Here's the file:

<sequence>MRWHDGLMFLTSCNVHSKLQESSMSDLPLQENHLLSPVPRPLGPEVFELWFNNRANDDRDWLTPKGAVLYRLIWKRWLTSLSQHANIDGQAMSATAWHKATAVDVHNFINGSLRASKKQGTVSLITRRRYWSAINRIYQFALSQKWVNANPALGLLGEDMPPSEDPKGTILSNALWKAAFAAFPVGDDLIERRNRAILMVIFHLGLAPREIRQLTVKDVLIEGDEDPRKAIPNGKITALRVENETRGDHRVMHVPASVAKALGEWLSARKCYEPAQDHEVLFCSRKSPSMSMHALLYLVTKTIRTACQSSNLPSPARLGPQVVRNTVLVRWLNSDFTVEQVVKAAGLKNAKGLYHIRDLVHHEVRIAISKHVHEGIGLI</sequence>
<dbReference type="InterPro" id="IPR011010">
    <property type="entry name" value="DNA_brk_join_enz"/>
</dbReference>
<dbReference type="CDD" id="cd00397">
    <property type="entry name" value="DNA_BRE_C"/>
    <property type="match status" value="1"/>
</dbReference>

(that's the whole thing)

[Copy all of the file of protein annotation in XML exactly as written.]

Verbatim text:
<sequence>MRWHDGLMFLTSCNVHSKLQESSMSDLPLQENHLLSPVPRPLGPEVFELWFNNRANDDRDWLTPKGAVLYRLIWKRWLTSLSQHANIDGQAMSATAWHKATAVDVHNFINGSLRASKKQGTVSLITRRRYWSAINRIYQFALSQKWVNANPALGLLGEDMPPSEDPKGTILSNALWKAAFAAFPVGDDLIERRNRAILMVIFHLGLAPREIRQLTVKDVLIEGDEDPRKAIPNGKITALRVENETRGDHRVMHVPASVAKALGEWLSARKCYEPAQDHEVLFCSRKSPSMSMHALLYLVTKTIRTACQSSNLPSPARLGPQVVRNTVLVRWLNSDFTVEQVVKAAGLKNAKGLYHIRDLVHHEVRIAISKHVHEGIGLI</sequence>
<dbReference type="InterPro" id="IPR011010">
    <property type="entry name" value="DNA_brk_join_enz"/>
</dbReference>
<dbReference type="CDD" id="cd00397">
    <property type="entry name" value="DNA_BRE_C"/>
    <property type="match status" value="1"/>
</dbReference>